Clearly the high point of the second show, airing Tuesday night at 8 on Channel 9, has Kuralt in Buffalo, S.C., for a visit with Agatha Burgess, widow, solid citizen and maker of corn muffins. She spends all day, every day, cooking meals for hungry people who live in her community. She tells Kuralt, who constitutes a portly obstacle for her as she paddles around her kitchen, that what she always wanted was to be somebody who "lived by the side of the road" and was considered "a friend to man."
Agatha Burgess has realized her life's ambitions.
Clearly, Kuralt's is not the kind of show likely to end up at the other end of a furious litigant's fiery demand for outtakes (although--of course--in these nutty times, you never know). Kuralt chortles, "Maybe that's why CBS News president Van Gordon Sauter approved it so fast, 'cause he knows there's not a lawsuit in it." It's all good news, really, but in Kuralt's hands, it does not come off innocuous or patronizing. He tells you things you're glad to have heard, and takes you places you are pleased to have been. Television should do more of that.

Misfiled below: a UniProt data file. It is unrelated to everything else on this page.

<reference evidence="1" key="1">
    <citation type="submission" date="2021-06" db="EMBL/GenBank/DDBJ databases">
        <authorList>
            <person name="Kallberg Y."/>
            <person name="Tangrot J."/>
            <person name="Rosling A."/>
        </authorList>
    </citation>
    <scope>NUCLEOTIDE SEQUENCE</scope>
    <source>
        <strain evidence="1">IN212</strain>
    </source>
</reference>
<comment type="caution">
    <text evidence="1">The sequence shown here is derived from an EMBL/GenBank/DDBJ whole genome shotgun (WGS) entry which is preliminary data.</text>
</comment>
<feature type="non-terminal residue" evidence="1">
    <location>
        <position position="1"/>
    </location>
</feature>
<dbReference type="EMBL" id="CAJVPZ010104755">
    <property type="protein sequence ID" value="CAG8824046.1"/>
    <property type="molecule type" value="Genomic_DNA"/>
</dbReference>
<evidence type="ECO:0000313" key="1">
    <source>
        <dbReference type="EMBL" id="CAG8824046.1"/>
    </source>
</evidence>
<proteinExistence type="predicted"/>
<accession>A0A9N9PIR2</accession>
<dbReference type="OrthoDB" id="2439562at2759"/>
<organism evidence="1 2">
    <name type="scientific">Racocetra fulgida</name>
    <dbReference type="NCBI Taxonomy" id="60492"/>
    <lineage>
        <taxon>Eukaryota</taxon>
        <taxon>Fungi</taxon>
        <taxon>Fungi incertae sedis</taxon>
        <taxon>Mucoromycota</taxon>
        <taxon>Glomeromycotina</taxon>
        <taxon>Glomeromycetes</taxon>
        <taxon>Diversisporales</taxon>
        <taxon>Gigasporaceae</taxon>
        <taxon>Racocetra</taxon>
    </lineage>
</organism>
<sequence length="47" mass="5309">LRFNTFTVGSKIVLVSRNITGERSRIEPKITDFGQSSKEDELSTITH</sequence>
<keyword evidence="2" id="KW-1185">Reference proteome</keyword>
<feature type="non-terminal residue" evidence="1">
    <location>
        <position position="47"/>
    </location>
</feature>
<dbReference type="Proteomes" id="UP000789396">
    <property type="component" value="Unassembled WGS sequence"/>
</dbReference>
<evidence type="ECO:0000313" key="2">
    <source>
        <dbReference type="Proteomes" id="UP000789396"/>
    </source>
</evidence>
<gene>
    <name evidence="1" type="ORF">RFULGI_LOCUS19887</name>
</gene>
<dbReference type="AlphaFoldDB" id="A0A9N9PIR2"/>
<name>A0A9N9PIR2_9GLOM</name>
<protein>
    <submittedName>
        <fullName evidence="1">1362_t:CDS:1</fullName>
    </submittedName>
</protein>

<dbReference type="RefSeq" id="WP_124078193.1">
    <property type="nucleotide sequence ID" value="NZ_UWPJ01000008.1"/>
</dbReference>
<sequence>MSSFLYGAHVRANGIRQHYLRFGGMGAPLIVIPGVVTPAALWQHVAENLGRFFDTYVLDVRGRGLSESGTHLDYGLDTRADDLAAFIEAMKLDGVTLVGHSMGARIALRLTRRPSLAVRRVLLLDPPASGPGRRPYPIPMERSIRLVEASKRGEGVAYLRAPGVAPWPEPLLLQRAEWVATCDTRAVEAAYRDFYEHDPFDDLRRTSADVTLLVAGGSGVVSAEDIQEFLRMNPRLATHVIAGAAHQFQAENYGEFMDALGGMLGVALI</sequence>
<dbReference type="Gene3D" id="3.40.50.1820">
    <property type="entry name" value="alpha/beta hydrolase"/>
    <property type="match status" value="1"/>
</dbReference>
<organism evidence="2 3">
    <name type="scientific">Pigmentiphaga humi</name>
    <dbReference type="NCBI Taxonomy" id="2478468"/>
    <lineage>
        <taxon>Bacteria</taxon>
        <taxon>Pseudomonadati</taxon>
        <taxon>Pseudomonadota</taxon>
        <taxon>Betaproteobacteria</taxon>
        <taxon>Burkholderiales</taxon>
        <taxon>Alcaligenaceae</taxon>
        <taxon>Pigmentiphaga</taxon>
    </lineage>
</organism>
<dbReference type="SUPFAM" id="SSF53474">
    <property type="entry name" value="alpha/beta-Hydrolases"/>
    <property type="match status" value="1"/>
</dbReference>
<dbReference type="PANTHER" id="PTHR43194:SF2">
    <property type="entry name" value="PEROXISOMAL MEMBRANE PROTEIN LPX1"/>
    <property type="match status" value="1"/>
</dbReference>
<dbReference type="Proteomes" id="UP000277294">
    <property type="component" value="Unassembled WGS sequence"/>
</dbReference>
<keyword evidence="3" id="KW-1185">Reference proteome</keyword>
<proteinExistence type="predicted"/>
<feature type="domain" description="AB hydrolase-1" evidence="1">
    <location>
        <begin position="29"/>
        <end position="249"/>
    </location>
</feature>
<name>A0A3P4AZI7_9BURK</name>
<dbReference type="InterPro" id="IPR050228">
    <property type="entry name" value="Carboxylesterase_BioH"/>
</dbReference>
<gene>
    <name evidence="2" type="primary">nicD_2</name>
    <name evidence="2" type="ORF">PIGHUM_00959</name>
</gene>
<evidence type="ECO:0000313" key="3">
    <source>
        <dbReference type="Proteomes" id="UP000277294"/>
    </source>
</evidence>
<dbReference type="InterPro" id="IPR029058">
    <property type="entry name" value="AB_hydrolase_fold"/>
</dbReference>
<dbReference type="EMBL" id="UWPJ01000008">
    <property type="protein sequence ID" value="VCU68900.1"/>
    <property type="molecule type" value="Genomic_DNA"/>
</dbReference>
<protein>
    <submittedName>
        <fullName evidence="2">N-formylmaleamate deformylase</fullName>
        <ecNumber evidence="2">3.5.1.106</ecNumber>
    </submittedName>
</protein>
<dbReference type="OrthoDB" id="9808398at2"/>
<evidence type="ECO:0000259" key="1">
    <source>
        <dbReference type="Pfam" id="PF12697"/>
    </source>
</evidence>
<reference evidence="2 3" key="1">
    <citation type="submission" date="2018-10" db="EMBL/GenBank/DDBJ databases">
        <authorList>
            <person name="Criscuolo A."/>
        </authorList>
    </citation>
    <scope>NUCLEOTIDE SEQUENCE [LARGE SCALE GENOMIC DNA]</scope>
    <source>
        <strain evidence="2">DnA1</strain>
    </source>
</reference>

"I haven't a doubt that some of my colleagues find it kind of sappy," Kuralt says of his folksy journalism. "I don't. The stories are true and about people who really live in the country. You learn that the country isn't in flames; I think it's nice to be reminded of that."
"On the Road" doesn't look at the overexposed "dark side of the American dream." It looks at the bright side that still exists, although Kuralt notes,
"I don't think the show has a message, except maybe an implied message--that many people live at peace with their neighbors and help one another along, and that there's a good deal of justice and humanity in the country despite what we read and hear in the news.
"I've never made the claim that it's something television needs," Kuralt says. "It's just a nice way for me to make a living. It's been an extremely pleasurable experience. As a reporter, you're always asking argumentative questions and always going where you're not wanted. I don't have to do any of that. This is a very pleasant change. If I run into people out here that I don't like, I just don't do a story on them."